The College Waiting Game - Two Harvard Graduates Provide Tips on How to Handle Your Wait List Dilemma

Ivy Advising, an educational service founded by two Harvard graduates, offers tips to students who find themselves on a college's wait list. Using proactive communication strategies can increase a student's chances of getting off the wait list and moving onto the campus of their dreams.

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(PRWEB) January 20, 2005

Somewhere between the bona-fide admissions offer and the tragic rejection letter lies the ever curious wait list notification. Stopping one step short of “congratulations,” a wait list “invitation” can be one of the most arduous aspects of the college application process. Yet, for as mentally trying as the wait list status may be, it does indicate—at a very important level—that you have impressed the admissions committee.

While the wait list may not be the most enviable position in which to find yourself, it does signify that the college has found you to be a strong candidate say Mark Palmenter and Maria Garcia, graduates of Harvard University who founded Ivy Advising, an educational counseling service. They note that with so many outstanding students applying to college each year, filling the final spots in any incoming class can prove to be the admission committee’s most daunting task; inevitably, the committee finds itself choosing between equally qualified applicants for a limited number of slots. However, by using the “invitation” to wait as an opportunity to communicate continued interest in the school, you can position yourself to be one of the first to move off the list and onto campus.

Ivy Advising’s Tips to End the Waiting Game

•Don’t Take It Personally: For as much as the wait list may be a disappointment, it does not mean that you have been rejected. If you have been invited to join the wait list at the college of your top choice, accept the invitation and express continued interest in the school. Students do come off the list—make a case for why it should be you.

•Say Thank You: Upon receiving the wait list letter, write one of your own. Send a handwritten thank you card to the members of the admissions committee. Let them know you are thankful for their continued review of your application and that you look forward to hearing from them about the opportunity to attend their school.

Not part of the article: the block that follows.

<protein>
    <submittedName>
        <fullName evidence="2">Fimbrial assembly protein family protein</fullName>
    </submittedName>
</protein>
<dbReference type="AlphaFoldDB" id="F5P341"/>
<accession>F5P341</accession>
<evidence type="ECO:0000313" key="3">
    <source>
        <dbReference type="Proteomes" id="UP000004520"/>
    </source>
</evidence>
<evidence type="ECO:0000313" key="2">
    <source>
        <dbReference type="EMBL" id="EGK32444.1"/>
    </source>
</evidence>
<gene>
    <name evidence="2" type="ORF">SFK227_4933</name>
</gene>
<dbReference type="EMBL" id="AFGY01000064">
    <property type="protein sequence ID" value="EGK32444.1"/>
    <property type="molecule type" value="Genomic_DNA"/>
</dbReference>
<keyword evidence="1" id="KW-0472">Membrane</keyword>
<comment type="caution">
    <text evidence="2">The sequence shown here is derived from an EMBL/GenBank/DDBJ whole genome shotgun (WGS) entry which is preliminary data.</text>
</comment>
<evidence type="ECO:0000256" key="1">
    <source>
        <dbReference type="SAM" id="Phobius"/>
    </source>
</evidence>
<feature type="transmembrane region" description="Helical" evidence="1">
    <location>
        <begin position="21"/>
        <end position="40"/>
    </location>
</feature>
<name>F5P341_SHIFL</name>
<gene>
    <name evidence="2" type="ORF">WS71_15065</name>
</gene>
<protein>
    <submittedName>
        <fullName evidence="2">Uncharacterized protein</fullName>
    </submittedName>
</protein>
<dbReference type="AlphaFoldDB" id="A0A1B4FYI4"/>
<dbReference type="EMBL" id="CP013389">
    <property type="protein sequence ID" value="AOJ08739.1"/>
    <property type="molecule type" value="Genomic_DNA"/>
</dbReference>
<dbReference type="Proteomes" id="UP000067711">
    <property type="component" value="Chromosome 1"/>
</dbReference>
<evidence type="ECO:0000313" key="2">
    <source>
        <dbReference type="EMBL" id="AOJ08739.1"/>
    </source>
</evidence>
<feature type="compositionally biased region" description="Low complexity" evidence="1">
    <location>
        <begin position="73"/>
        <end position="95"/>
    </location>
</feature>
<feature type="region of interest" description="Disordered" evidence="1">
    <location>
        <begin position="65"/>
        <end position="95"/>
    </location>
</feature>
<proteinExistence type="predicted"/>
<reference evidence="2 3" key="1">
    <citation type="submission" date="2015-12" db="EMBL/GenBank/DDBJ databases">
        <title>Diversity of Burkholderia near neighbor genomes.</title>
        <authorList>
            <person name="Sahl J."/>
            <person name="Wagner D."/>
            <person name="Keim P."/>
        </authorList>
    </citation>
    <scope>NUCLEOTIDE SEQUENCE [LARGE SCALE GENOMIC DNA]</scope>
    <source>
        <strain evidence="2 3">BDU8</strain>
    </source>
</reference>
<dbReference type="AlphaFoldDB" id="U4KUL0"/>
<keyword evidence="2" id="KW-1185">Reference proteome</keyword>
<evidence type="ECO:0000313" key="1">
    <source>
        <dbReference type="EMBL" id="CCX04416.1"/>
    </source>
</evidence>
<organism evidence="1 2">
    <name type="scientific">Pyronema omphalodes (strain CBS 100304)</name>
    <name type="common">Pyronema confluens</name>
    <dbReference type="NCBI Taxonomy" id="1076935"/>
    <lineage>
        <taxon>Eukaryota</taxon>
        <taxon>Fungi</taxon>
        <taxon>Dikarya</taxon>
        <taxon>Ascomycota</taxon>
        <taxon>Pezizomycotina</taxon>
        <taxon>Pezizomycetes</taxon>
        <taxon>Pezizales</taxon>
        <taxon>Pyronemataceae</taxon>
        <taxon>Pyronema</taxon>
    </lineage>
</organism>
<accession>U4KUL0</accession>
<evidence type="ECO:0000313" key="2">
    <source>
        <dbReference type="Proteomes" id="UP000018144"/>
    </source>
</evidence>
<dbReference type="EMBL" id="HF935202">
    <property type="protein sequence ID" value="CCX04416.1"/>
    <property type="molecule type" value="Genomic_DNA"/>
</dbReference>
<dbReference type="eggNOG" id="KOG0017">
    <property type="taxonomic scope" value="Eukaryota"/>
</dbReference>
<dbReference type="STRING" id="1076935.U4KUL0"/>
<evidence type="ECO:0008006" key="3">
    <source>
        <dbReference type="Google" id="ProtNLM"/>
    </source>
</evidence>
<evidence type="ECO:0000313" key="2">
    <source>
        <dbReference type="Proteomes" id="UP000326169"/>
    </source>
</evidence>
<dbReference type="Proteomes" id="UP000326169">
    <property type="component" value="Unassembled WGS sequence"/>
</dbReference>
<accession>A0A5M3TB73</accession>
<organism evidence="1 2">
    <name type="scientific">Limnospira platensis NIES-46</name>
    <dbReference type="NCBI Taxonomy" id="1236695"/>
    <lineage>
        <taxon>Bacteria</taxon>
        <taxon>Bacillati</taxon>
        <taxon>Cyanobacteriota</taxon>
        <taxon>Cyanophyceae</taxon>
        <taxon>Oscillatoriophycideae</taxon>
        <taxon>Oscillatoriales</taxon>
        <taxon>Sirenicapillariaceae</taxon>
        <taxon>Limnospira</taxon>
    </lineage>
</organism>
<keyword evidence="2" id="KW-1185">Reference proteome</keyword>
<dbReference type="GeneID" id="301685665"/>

•Keep Communicating: By taking proactive steps to keep the committee informed, you express your continued interest in the school. One excellent reason to contact the committee is to communicate additional, significant accolades you receive. If, for example, you win a national competition while on the wait list, send a brief update to the admissions office detailing your accomplishment.

•Schedule a Visit: The admissions committee wants to know that the students to whom it offers admission are those that will actually accept its offer. Therefore, one of the most important actions you can take is to show the admissions office that you are still considering the school as a college option. Schedule a visit to campus. Sit in on a class. Take a guided tour and, strategically, end the day with an impromptu visit to the admissions office. Taking the time to personally visit the school shows that you are serious about your desire to become part of the college community.

•Speak to an Admissions Officer: Perhaps the most direct way to convey your desire to attend the school is to speak to an admissions officer. In what is likely to be a brief conversation, state your appreciation of their consideration and express your continued interest in the school.

Being placed on the college wait list can be a frustrating experience. However, take comfort in the fact that the admissions committee views you as a strong candidate. Given that a college’s wait list is typically not ranked, using these attention-getting strategies can strengthen your chances of getting into the school of your dreams.

Ivy Advising is a college and professional coaching company headquartered in New York. Founded by Harvard graduates Mark Palmenter (BA, MBA) and Maria Garcia (BA), Ivy Advising has helped clients across the country in their college application process. Ivy Advising can be reached on-line at http://www.ivyadvising.com.

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